Lieutenant Governor Kathy Hochul was welcomed to Stony Brook University by Interim President Michael Bernstein for an event announcing $79 million in comprehensive energy efficiency improvements at Stony Brook University, a key part of Reforming the Energy Vision, Governor Andrew M. Cuomo’s strategy to lead on climate change and grow New York’s economy.
When complete, the energy-saving upgrades will reduce greenhouse gas emissions by 28,000 tons a year—the equivalent of taking nearly 5,400 cars off the road—in addition to saving the university nearly $6 million in energy and maintenance costs annually.
“As the largest single site employer on Long Island, with an economic impact of more than $7 billion, Stony Brook University must remain committed to reducing our carbon footprint,” Interim President Bernstein said.
“Our actions have substantial impact, and our efficiency improvements are integral not only to our institution, but to all of Long Island,” Bernstein said.
“Stony Brook University is among the top universities and top public universities in the nation and recognized as a leading institution combining research and undergraduate education,” said Lieutenant Governor Kathy Hochul. “The more than $79 million in energy efficiency improvements at the university will modernize the campus, save the school $6 million annually, and advance our bold clean energy goals. Stony Brook is a leading example reducing its carbon footprint and helping in our efforts to combat climate change with energy-saving investments and projects across the state.”
The extensive improvements, financed and implemented by the New York Power Authority in partnership with SUNY, encompass a variety of energy-saving measures, such as lighting, ventilation, and building management upgrades at various Stony Brook University buildings, including residence halls, science buildings and University Hospital.
The ongoing energy efficiency measures throughout the campus build on Stony Brook’s legacy of reducing its carbon footprint through energy-saving projects. Under Governor Cuomo, NYPA and SUNY have partnered to complete more than $50 million in energy efficiency upgrades on the Stony Brook campus, removing nearly 16,000 tons of greenhouse gas emissions from the atmosphere while saving millions of dollars.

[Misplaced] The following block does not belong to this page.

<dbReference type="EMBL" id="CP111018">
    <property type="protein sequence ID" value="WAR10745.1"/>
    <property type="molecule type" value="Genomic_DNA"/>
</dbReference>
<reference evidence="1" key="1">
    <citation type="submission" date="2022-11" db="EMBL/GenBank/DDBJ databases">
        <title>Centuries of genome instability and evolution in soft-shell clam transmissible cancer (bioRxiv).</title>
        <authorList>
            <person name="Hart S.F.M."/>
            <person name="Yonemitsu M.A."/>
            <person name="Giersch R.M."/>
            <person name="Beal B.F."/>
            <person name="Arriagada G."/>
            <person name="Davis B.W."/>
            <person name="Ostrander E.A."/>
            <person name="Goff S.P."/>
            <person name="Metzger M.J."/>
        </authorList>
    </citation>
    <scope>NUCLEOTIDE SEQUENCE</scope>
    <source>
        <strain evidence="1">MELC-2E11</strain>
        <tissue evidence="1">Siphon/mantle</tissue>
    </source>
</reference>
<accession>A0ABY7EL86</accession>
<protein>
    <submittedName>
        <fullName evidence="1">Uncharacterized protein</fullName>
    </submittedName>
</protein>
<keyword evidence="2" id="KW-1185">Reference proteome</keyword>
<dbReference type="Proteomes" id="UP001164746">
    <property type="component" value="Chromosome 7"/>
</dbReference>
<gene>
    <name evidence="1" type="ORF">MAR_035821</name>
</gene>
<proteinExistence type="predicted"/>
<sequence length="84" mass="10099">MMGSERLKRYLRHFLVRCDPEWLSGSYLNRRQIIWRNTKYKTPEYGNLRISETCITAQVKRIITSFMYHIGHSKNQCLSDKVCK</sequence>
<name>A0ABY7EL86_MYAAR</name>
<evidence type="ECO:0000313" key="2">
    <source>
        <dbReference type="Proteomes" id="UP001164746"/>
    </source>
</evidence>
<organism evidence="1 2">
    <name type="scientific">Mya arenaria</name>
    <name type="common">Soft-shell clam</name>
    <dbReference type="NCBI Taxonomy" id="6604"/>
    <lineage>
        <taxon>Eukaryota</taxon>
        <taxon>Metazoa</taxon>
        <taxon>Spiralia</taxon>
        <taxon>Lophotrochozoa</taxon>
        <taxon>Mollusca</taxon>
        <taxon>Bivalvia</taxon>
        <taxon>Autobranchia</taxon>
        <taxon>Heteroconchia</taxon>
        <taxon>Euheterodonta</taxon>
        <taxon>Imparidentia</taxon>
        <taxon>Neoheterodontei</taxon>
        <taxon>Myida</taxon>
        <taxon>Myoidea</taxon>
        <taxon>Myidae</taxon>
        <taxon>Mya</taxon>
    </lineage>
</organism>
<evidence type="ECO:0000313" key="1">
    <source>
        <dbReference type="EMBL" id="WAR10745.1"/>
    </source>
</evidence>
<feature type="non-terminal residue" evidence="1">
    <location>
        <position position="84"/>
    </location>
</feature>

The completed projects range from lighting and ventilation upgrades to the implementation of a pilot project of NYPA’s innovative New York Energy Manager, a web-based energy data management system that provides customers with real-time insights for energy-use reduction.
Over the past 4 years, NYPA has completed 10 energy efficiency projects and currently has an additional 4 projects in construction. The projects themselves include energy measures such as:
- Interior and exterior LED lighting upgrades
- HVAC : Constant Volume to Variable Volume Conversions
- Replacement of older HVAC equipment
- Building envelope improvements
- Pipe insulation
- Lab HVAC modernization
These projects have resulted in an improvement in energy performance at Stony Brook University and a reduction in energy use that will meet and exceed the goals mandated in Governor Cuomo’s Executive Order 88. Stony Brook University is currently leading SUNY’s four University Centers and Upstate Medical in energy performance improvement.
PSEG Long Island provided more than $500,000 in rebates to Stony Brook University for the projects underway.
Under Governor Cuomo’s leadership, SUNY and NYPA have partnered to complete energy-saving projects at more than 600 SUNY facilities, reducing energy consumption by more than 6.2 megawatts, removing more than 48,000 tons of greenhouse gas emissions from the atmosphere, and saving $12.1 million annually. SUNY and NYPA are currently partnering to implement energy-saving measures at more than 30 additional SUNY buildings—those projects, once completed, will reduce SUNY’s energy consumption by an additional 1.6 megawatts.
The energy efficiency projects were carried out under Governor Cuomo’s BuildSmart NY program, the comprehensive statewide initiative to increase energy efficiency in public buildings.